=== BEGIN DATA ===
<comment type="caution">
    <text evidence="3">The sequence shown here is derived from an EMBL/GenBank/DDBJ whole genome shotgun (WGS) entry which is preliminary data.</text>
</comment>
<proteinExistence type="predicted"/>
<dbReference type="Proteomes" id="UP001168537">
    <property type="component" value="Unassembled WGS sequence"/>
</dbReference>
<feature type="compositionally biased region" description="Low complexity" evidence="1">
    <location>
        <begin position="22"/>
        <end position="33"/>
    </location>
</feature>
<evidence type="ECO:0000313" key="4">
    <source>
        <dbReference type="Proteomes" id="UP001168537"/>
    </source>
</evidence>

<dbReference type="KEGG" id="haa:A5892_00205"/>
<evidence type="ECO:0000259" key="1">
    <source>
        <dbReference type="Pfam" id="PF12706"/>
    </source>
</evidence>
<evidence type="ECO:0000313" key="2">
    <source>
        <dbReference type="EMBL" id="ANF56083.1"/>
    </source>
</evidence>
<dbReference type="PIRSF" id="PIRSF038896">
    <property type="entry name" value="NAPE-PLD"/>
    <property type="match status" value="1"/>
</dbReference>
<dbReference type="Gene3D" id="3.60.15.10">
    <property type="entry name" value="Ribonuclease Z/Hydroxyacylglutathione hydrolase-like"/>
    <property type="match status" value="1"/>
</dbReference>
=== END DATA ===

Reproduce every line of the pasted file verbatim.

<comment type="caution">
    <text evidence="3">The sequence shown here is derived from an EMBL/GenBank/DDBJ whole genome shotgun (WGS) entry which is preliminary data.</text>
</comment>
<proteinExistence type="predicted"/>
<dbReference type="Proteomes" id="UP001168537">
    <property type="component" value="Unassembled WGS sequence"/>
</dbReference>
<feature type="compositionally biased region" description="Low complexity" evidence="1">
    <location>
        <begin position="22"/>
        <end position="33"/>
    </location>
</feature>
<evidence type="ECO:0000313" key="4">
    <source>
        <dbReference type="Proteomes" id="UP001168537"/>
    </source>
</evidence>

<dbReference type="KEGG" id="haa:A5892_00205"/>
<evidence type="ECO:0000259" key="1">
    <source>
        <dbReference type="Pfam" id="PF12706"/>
    </source>
</evidence>
<evidence type="ECO:0000313" key="2">
    <source>
        <dbReference type="EMBL" id="ANF56083.1"/>
    </source>
</evidence>
<dbReference type="PIRSF" id="PIRSF038896">
    <property type="entry name" value="NAPE-PLD"/>
    <property type="match status" value="1"/>
</dbReference>
<dbReference type="Gene3D" id="3.60.15.10">
    <property type="entry name" value="Ribonuclease Z/Hydroxyacylglutathione hydrolase-like"/>
    <property type="match status" value="1"/>
</dbReference>